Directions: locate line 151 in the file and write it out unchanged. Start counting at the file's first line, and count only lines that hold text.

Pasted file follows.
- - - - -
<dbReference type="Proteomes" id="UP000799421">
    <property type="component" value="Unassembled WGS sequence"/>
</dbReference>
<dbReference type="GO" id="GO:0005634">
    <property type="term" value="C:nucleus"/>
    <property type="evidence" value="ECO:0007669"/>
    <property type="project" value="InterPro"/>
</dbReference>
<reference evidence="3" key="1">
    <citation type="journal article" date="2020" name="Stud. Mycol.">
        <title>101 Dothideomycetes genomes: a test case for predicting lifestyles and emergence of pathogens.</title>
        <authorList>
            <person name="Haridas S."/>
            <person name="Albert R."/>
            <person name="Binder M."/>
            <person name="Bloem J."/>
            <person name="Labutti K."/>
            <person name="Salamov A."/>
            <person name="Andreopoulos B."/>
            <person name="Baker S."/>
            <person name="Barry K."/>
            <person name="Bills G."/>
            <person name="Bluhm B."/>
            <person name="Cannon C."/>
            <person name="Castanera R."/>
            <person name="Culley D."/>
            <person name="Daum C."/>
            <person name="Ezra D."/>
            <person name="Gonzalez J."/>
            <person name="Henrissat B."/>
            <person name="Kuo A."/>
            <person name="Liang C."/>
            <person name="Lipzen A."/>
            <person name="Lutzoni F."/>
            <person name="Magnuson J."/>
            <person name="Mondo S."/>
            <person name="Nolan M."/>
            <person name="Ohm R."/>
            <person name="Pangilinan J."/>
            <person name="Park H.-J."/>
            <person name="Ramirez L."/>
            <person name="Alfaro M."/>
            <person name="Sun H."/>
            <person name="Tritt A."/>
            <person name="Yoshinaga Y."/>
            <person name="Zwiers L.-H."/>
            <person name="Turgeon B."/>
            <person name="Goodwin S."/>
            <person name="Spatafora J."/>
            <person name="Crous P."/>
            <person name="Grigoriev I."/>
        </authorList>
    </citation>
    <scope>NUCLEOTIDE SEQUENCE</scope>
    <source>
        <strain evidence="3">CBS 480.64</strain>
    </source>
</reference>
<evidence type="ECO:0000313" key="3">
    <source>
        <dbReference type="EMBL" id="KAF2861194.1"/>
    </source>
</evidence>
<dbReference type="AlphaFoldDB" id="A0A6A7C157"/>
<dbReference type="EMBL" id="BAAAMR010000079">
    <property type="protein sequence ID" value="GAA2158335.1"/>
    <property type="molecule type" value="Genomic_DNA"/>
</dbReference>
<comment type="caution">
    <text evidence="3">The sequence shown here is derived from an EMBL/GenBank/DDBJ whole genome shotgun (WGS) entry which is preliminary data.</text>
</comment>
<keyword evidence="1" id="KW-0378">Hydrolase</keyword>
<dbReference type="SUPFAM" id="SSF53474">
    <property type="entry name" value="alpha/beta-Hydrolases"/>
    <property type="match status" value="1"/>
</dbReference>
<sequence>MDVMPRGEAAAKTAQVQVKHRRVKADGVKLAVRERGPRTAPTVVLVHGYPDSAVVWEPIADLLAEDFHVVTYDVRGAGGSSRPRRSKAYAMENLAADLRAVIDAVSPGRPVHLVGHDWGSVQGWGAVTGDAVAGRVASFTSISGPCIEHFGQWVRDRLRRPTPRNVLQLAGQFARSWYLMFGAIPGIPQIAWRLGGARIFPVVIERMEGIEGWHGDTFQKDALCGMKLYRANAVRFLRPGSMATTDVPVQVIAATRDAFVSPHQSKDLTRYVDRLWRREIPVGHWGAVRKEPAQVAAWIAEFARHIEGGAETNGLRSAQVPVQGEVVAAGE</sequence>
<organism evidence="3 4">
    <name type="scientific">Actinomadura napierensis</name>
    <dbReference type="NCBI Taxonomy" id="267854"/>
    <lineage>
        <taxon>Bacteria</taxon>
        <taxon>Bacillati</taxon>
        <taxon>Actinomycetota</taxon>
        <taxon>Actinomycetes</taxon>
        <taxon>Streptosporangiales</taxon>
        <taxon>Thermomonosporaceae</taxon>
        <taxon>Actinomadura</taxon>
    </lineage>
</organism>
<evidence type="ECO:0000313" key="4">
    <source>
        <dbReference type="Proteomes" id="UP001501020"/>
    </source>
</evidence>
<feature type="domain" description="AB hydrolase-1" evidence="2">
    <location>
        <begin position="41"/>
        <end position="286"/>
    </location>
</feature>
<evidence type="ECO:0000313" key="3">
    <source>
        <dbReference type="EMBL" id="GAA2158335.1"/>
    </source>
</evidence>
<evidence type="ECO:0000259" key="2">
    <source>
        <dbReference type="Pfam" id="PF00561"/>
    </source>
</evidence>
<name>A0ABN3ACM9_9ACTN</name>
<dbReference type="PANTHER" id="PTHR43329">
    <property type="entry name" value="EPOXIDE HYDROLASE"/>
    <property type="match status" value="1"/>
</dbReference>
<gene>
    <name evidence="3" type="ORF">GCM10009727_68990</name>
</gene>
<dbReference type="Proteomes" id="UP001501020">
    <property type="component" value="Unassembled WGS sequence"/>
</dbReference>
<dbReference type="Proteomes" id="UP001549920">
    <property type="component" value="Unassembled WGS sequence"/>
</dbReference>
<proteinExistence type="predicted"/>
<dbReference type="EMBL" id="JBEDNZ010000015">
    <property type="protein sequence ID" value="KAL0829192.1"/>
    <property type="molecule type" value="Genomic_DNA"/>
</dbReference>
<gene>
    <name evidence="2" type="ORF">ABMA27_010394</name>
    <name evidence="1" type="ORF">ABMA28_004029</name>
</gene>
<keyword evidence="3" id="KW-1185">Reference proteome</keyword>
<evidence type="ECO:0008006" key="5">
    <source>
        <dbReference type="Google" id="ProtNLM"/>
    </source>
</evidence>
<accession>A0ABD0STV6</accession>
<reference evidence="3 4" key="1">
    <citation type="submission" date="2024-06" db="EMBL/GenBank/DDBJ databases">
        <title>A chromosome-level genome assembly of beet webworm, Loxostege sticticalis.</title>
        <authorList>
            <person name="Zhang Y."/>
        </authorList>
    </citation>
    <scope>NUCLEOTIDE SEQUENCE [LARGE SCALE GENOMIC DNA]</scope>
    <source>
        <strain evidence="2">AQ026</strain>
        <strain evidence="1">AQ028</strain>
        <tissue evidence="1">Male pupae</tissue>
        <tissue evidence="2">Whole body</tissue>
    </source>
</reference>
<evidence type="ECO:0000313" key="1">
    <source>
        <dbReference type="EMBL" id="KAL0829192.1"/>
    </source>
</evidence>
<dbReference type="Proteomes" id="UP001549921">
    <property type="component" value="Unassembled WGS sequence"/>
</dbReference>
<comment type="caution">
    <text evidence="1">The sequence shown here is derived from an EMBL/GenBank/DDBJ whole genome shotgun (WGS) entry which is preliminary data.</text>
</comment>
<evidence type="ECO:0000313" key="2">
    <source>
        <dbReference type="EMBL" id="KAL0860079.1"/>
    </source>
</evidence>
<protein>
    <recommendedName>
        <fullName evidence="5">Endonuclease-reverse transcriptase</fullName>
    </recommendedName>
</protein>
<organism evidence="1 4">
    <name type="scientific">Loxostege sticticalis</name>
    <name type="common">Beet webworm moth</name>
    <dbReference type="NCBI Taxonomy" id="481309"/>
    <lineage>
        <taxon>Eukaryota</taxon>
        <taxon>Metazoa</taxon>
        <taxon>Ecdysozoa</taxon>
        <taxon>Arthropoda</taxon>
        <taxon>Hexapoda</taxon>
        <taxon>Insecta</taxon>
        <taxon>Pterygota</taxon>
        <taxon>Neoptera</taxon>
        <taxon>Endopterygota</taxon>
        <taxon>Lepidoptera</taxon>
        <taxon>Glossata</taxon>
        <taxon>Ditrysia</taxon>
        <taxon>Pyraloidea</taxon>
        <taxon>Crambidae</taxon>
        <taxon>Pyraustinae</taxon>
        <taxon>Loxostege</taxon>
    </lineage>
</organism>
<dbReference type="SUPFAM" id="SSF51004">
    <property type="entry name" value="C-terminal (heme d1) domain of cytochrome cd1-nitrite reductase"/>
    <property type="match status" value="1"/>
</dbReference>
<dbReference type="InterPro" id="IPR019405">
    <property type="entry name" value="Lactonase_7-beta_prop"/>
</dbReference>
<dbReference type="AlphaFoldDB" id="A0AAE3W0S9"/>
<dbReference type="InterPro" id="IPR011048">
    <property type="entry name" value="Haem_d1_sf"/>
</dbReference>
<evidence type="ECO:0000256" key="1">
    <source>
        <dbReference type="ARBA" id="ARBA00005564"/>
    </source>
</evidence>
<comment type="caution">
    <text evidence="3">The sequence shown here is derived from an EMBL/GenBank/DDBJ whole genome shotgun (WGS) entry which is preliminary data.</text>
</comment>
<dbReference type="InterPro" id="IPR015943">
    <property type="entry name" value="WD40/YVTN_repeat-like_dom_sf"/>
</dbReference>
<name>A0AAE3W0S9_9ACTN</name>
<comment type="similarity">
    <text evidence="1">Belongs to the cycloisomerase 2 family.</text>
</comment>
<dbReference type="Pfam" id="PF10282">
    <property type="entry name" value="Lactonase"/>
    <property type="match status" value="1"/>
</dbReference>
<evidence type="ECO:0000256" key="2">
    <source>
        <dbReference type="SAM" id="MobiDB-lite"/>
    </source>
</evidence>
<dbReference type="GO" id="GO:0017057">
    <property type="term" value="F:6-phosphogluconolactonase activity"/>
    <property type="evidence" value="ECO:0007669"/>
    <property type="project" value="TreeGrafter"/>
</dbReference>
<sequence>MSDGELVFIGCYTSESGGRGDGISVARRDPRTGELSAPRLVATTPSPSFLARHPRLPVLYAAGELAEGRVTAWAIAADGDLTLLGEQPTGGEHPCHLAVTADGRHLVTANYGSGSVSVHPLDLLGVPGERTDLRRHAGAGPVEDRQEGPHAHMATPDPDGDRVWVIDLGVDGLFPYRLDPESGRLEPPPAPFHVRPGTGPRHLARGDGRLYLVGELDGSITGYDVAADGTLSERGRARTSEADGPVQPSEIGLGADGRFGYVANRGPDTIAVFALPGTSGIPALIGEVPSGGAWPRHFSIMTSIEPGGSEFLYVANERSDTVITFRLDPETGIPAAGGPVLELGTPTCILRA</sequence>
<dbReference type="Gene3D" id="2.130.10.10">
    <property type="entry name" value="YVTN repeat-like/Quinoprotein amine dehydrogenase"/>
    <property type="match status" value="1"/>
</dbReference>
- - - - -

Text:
        <strain evidence="2">AQ026</strain>